Did you have any personal affinity for the movie?

I do, I absolutely love that movie. I did not see it in the theater, though, but I did have it on laser disc, I will say that! I think I had it on VHS as well, but I think I watched the laser disc a lot because it was the only way you could get it in widescreen, like, you had to do it that way. I watched that movie a lot and I absolutely loved it. I mean, mostly, I think I had a thing for Billy Campbell, mostly. But I also think that James Horner’s score in that movie was iconic now. It’s nice—we have it in a couple of places in the Park, I know we play the music at Epcot in the Fountain of Nations. I believe they play the music in the queue for Soarin’. Besides that, I think we only have—we used to have it in the Backlot Tour.

Right, it’s still all over Disney’s Hollywood Studios.

Yes, at the ice cream stand they have the rocket, the helmet, and maybe the blueprint of the rocket? It’s called Peevy’s, after the character. I absolutely love that it’s there. We used to have in our backlot, the Bulldog Café, the actual one from the film, I think in ’94-’95, it was back there. But yeah, I absolutely love The Rocketeer, so I was like, I want to make something!

How did you settle for what ended up being the final design?

I like classic shirts, sorts of things like this that don’t have a lot of stuff. So, if I was going to get one shirt, I would like something with the logo, and then we were looking into it, and thinking, have they ever done a costume type thing – have they ever really done that? So looking into it, possibly in the ’90s they might have done something, but we haven’t officially done something in our company for a really long time, so we thought it would be really neat to combine those two, you know, doing a costume tee, we did that idea kind of on the back, but more of a graphic. It isn’t like you’re wearing his outfit, but it lends itself to that. It’s a combination of a logo tee with a costume tee.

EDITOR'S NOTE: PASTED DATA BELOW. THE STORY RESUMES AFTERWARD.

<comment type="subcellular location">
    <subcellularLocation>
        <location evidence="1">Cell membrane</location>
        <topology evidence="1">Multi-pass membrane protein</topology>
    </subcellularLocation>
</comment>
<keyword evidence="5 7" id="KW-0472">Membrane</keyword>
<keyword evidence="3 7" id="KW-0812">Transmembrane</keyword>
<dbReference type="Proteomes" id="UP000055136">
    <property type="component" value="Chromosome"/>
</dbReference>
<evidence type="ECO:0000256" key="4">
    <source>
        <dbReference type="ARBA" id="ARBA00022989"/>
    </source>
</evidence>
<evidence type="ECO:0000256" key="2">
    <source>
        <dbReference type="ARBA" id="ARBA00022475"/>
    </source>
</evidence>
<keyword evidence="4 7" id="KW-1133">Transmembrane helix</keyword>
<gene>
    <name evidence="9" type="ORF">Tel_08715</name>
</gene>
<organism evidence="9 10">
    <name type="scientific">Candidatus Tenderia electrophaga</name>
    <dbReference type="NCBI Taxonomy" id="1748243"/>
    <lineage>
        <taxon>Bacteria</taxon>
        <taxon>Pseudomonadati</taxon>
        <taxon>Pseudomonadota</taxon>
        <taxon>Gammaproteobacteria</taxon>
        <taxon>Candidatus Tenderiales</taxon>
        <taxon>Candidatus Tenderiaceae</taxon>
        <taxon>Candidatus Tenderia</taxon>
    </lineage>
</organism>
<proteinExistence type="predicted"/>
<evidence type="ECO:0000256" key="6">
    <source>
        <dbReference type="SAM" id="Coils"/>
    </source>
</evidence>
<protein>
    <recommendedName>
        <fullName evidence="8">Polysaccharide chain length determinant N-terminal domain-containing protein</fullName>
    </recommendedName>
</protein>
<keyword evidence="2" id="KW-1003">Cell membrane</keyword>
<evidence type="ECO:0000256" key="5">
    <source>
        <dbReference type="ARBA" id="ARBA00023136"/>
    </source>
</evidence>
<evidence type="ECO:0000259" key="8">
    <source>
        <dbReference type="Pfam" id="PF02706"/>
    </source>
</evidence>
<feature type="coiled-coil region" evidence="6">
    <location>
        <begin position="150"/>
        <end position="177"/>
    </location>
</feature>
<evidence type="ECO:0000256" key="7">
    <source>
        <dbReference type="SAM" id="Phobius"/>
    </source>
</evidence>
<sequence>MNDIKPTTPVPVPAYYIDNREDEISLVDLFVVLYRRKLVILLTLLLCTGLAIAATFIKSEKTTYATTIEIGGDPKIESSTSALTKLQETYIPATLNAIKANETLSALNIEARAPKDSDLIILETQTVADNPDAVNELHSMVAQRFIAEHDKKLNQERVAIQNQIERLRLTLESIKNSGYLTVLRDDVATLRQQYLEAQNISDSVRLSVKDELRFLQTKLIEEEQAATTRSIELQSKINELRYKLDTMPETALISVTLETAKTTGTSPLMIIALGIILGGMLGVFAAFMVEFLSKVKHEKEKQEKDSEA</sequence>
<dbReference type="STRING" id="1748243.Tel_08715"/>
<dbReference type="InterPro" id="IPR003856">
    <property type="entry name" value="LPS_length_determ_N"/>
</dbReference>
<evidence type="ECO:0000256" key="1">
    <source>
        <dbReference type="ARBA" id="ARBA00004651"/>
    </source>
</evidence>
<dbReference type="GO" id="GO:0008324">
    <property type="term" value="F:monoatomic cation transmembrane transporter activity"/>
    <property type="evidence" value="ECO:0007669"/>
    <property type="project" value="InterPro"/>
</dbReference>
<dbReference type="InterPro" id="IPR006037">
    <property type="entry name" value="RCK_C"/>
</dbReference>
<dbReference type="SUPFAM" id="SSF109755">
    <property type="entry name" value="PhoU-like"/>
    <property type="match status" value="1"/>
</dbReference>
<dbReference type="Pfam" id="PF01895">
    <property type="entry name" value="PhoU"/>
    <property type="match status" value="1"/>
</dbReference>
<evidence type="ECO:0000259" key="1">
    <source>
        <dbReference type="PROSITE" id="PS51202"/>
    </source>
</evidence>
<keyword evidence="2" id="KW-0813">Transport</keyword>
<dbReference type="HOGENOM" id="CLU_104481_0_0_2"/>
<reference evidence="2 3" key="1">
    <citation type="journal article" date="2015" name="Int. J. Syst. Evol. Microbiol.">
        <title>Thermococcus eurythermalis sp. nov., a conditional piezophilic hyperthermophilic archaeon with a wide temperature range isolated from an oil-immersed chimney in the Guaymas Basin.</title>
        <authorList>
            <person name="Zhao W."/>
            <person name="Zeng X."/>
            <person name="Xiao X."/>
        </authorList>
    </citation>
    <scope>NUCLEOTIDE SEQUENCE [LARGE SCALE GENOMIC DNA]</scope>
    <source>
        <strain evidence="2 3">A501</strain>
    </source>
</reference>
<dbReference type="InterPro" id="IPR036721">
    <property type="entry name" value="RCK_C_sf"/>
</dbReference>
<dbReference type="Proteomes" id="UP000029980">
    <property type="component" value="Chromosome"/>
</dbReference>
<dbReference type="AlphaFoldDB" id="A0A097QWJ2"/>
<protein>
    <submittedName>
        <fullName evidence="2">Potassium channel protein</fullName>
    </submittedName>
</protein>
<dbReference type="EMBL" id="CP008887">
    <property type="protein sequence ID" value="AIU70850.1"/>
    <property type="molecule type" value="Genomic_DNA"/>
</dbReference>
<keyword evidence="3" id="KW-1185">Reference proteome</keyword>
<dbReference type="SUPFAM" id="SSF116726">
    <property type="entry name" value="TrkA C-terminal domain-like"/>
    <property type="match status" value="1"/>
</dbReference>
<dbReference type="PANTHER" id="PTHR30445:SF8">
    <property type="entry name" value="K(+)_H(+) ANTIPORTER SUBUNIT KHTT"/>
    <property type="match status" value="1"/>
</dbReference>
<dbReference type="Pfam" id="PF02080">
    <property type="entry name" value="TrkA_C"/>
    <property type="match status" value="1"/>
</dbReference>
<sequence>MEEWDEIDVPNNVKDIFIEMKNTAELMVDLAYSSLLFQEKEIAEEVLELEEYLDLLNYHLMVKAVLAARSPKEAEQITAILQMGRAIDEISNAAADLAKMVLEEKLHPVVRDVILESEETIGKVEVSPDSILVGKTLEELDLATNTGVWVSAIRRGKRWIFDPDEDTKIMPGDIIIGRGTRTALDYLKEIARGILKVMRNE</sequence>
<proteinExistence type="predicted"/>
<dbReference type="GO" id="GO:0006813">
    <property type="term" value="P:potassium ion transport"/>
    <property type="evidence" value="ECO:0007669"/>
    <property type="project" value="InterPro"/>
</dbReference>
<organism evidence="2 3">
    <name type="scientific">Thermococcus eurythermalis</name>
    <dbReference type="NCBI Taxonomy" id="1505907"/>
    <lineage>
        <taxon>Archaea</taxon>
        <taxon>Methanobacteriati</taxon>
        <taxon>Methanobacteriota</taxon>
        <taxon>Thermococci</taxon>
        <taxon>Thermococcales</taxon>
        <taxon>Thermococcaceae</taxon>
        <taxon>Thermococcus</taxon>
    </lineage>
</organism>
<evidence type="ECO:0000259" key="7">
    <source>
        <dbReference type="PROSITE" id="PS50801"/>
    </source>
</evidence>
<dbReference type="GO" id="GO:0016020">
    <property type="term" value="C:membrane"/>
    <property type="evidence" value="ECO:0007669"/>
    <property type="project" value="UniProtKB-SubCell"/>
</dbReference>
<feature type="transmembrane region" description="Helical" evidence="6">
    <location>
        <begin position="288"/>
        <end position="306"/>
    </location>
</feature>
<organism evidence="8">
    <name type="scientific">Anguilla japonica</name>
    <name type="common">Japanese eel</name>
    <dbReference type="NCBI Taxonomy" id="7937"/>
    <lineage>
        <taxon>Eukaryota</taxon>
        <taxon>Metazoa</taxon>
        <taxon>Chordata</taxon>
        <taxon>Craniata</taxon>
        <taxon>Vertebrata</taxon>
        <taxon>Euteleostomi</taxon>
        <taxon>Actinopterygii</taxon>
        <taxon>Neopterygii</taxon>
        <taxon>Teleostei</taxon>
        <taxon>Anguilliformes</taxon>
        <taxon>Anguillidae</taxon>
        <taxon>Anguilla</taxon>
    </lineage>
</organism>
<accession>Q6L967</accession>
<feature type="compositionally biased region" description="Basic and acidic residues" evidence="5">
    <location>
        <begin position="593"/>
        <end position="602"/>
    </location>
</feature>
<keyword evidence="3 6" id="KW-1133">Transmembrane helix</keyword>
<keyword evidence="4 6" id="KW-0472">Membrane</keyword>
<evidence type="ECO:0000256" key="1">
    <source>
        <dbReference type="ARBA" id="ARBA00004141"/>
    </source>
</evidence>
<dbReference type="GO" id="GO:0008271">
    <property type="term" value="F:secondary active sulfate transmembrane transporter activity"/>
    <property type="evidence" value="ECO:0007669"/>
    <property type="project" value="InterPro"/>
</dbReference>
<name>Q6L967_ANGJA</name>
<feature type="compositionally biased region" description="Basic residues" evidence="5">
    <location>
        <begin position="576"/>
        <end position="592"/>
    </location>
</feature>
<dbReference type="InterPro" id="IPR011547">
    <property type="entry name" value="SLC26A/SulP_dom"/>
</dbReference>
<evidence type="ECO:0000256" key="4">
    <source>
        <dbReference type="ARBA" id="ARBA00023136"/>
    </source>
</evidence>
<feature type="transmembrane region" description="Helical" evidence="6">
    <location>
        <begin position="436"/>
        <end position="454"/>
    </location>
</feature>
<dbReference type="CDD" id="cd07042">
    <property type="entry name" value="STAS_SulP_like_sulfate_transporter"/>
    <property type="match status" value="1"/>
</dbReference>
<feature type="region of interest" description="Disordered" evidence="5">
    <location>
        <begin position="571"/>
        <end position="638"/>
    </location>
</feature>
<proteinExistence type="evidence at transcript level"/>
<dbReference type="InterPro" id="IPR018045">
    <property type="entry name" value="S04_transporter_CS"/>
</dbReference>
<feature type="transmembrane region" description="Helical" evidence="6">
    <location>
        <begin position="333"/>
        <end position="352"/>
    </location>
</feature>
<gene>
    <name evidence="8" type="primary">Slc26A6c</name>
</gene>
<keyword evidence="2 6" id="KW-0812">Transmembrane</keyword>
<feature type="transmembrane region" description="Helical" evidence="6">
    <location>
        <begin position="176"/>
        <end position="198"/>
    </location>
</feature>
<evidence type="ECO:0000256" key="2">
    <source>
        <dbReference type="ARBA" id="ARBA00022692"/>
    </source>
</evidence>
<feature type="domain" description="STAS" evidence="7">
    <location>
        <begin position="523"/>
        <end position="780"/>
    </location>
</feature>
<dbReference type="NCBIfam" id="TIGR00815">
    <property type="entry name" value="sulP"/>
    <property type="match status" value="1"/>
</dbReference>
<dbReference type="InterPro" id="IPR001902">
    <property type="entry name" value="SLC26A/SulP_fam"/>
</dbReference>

Does it surprise you that this property has so much juice?

It really does. I think it’s a generational thing. It’s kind of the same vein of —I’m in my 30s—people who grew up with Honey I Shrunk the Kids, like that kind of era. Like Roger Rabbit, it’s still kind of romanticized in our heads because that was our childhood. So even just doing this kind of art, we put it up in the hallway and a couple of artists and fellow fans walk by and go, “OMG are you doing that shirt?” They even get really excited. It is nice—I think a lot of our properties still have legs. It’s kind of nice to have a reminder to those that are having kids and families now going, “OMG I do remember that movie!” I think it’s great to remember that kind of stuff, now that it’s a part of my childhood that’s becoming retro-cool. The romanticized 30s, I think it’s really hot right now. It’s like Captain America stuff! I love it.

Are you excited when you see people in Parks wearing shirts?

Oh yeah, all the time. In the Parks it’s great, but when you see them in an odd location … like, I went to Vegas once and I saw somebody wearing something that I did and I was like, ‘Oh my gosh!’ Even seeing it outside of Walt Disney World or Disneyland was really fun.

Again: you can order this right now (with a 10% discount), exclusively through Oh My Disney!

Posted 5 years Ago